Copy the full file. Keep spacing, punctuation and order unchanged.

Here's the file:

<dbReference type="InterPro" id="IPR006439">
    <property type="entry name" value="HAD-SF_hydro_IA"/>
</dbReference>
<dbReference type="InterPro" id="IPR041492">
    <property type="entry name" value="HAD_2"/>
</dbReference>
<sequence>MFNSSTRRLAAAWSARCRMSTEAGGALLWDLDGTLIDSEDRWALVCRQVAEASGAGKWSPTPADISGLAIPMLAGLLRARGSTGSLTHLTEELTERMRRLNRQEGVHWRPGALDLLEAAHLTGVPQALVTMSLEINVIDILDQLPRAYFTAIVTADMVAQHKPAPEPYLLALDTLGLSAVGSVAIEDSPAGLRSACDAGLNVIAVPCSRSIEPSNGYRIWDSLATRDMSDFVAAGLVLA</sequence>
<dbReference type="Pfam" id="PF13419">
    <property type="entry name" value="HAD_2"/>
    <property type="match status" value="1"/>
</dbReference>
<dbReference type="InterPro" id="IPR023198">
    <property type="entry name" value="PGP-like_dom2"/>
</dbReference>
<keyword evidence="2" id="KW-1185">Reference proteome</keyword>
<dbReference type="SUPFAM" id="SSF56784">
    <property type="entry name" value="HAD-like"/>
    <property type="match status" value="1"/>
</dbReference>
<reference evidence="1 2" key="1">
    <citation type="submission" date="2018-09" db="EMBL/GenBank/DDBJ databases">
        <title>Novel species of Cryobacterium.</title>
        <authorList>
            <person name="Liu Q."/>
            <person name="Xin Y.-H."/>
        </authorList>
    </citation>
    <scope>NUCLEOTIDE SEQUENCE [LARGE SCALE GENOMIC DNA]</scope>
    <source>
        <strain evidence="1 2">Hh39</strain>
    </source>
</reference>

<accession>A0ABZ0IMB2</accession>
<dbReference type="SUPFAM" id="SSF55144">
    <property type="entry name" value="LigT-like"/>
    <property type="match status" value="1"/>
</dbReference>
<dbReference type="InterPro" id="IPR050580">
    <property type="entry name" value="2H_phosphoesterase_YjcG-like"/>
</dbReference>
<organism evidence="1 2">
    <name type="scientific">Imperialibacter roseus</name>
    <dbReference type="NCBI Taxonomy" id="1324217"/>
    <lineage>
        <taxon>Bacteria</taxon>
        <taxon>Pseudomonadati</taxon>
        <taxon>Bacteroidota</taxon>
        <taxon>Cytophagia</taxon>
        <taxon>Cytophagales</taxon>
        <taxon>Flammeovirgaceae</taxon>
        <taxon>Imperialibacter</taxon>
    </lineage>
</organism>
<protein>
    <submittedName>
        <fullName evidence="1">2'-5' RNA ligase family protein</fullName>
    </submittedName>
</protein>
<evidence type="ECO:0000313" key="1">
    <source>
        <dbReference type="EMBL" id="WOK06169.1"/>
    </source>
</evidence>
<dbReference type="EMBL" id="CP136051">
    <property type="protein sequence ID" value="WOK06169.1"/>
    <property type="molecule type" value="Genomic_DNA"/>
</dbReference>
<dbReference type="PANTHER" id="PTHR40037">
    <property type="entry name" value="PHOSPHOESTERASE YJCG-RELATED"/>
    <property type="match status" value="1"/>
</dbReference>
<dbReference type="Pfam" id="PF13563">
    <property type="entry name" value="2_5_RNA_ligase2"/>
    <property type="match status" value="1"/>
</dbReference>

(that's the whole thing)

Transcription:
<dbReference type="InterPro" id="IPR006439">
    <property type="entry name" value="HAD-SF_hydro_IA"/>
</dbReference>
<dbReference type="InterPro" id="IPR041492">
    <property type="entry name" value="HAD_2"/>
</dbReference>
<sequence>MFNSSTRRLAAAWSARCRMSTEAGGALLWDLDGTLIDSEDRWALVCRQVAEASGAGKWSPTPADISGLAIPMLAGLLRARGSTGSLTHLTEELTERMRRLNRQEGVHWRPGALDLLEAAHLTGVPQALVTMSLEINVIDILDQLPRAYFTAIVTADMVAQHKPAPEPYLLALDTLGLSAVGSVAIEDSPAGLRSACDAGLNVIAVPCSRSIEPSNGYRIWDSLATRDMSDFVAAGLVLA</sequence>
<dbReference type="Pfam" id="PF13419">
    <property type="entry name" value="HAD_2"/>
    <property type="match status" value="1"/>
</dbReference>
<dbReference type="InterPro" id="IPR023198">
    <property type="entry name" value="PGP-like_dom2"/>
</dbReference>
<keyword evidence="2" id="KW-1185">Reference proteome</keyword>
<dbReference type="SUPFAM" id="SSF56784">
    <property type="entry name" value="HAD-like"/>
    <property type="match status" value="1"/>
</dbReference>
<reference evidence="1 2" key="1">
    <citation type="submission" date="2018-09" db="EMBL/GenBank/DDBJ databases">
        <title>Novel species of Cryobacterium.</title>
        <authorList>
            <person name="Liu Q."/>
            <person name="Xin Y.-H."/>
        </authorList>
    </citation>
    <scope>NUCLEOTIDE SEQUENCE [LARGE SCALE GENOMIC DNA]</scope>
    <source>
        <strain evidence="1 2">Hh39</strain>
    </source>
</reference>

<accession>A0ABZ0IMB2</accession>
<dbReference type="SUPFAM" id="SSF55144">
    <property type="entry name" value="LigT-like"/>
    <property type="match status" value="1"/>
</dbReference>
<dbReference type="InterPro" id="IPR050580">
    <property type="entry name" value="2H_phosphoesterase_YjcG-like"/>
</dbReference>
<organism evidence="1 2">
    <name type="scientific">Imperialibacter roseus</name>
    <dbReference type="NCBI Taxonomy" id="1324217"/>
    <lineage>
        <taxon>Bacteria</taxon>
        <taxon>Pseudomonadati</taxon>
        <taxon>Bacteroidota</taxon>
        <taxon>Cytophagia</taxon>
        <taxon>Cytophagales</taxon>
        <taxon>Flammeovirgaceae</taxon>
        <taxon>Imperialibacter</taxon>
    </lineage>
</organism>
<protein>
    <submittedName>
        <fullName evidence="1">2'-5' RNA ligase family protein</fullName>
    </submittedName>
</protein>
<evidence type="ECO:0000313" key="1">
    <source>
        <dbReference type="EMBL" id="WOK06169.1"/>
    </source>
</evidence>
<dbReference type="EMBL" id="CP136051">
    <property type="protein sequence ID" value="WOK06169.1"/>
    <property type="molecule type" value="Genomic_DNA"/>
</dbReference>
<dbReference type="PANTHER" id="PTHR40037">
    <property type="entry name" value="PHOSPHOESTERASE YJCG-RELATED"/>
    <property type="match status" value="1"/>
</dbReference>
<dbReference type="Pfam" id="PF13563">
    <property type="entry name" value="2_5_RNA_ligase2"/>
    <property type="match status" value="1"/>
</dbReference>